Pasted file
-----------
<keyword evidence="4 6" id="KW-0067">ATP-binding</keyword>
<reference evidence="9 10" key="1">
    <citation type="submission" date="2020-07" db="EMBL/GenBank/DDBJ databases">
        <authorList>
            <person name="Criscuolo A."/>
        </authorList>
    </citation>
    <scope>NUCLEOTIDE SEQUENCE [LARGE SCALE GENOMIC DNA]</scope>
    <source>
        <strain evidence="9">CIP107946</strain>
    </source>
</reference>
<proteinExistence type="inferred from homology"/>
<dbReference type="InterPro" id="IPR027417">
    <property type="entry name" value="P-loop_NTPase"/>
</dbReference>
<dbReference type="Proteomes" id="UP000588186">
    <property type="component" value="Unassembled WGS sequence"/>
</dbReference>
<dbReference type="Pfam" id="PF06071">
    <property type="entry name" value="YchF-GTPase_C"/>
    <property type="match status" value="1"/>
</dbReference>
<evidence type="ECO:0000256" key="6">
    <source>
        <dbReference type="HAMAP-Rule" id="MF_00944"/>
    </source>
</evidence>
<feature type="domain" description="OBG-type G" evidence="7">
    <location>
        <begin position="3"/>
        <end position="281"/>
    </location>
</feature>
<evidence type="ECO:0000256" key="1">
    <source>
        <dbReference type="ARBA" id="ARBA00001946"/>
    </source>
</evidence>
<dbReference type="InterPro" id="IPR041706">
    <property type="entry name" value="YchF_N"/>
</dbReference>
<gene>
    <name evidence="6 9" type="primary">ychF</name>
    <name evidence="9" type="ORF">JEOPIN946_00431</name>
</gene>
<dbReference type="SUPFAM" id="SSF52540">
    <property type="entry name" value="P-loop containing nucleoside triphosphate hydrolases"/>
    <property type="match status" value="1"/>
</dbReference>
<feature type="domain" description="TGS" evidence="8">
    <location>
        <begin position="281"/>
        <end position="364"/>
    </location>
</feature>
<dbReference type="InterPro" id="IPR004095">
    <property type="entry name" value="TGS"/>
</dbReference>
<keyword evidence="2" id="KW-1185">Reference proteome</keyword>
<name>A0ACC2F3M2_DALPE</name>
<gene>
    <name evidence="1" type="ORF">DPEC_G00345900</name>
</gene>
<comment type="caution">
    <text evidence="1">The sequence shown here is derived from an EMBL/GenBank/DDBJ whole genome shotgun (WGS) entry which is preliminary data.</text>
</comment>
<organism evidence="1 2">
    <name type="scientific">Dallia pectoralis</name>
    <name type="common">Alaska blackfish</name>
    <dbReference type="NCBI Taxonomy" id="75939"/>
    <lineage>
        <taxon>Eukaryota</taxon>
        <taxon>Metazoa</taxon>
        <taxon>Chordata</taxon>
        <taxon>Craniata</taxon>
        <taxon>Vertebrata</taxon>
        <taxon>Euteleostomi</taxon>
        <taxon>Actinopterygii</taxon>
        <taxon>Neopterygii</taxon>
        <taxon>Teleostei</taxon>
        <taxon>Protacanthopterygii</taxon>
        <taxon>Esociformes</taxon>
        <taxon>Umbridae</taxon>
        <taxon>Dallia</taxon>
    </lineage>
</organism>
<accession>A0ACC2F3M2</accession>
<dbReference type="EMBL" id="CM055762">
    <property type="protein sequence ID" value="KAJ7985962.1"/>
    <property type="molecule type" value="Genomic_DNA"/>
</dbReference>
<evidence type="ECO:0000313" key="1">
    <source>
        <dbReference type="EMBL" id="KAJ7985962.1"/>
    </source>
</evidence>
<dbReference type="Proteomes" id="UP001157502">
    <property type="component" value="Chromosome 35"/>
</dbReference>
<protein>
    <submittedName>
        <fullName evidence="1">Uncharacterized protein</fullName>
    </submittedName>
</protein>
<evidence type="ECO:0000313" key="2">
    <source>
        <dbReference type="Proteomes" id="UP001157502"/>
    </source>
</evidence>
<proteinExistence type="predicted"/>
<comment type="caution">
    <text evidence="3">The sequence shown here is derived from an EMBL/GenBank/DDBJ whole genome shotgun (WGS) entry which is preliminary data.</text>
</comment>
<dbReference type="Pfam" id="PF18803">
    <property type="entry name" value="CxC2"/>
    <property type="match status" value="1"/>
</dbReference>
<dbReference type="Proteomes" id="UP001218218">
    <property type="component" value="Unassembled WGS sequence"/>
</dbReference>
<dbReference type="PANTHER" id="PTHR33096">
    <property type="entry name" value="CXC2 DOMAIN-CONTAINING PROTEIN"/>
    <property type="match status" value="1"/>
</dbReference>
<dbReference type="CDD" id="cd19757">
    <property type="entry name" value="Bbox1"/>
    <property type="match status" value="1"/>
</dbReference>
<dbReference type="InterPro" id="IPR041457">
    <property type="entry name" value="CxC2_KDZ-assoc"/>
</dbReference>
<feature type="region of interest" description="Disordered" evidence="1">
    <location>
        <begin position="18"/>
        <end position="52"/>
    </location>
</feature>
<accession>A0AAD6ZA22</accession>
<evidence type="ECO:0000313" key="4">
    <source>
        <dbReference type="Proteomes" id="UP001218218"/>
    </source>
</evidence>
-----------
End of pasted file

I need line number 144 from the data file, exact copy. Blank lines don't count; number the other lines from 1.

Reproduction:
</evidence>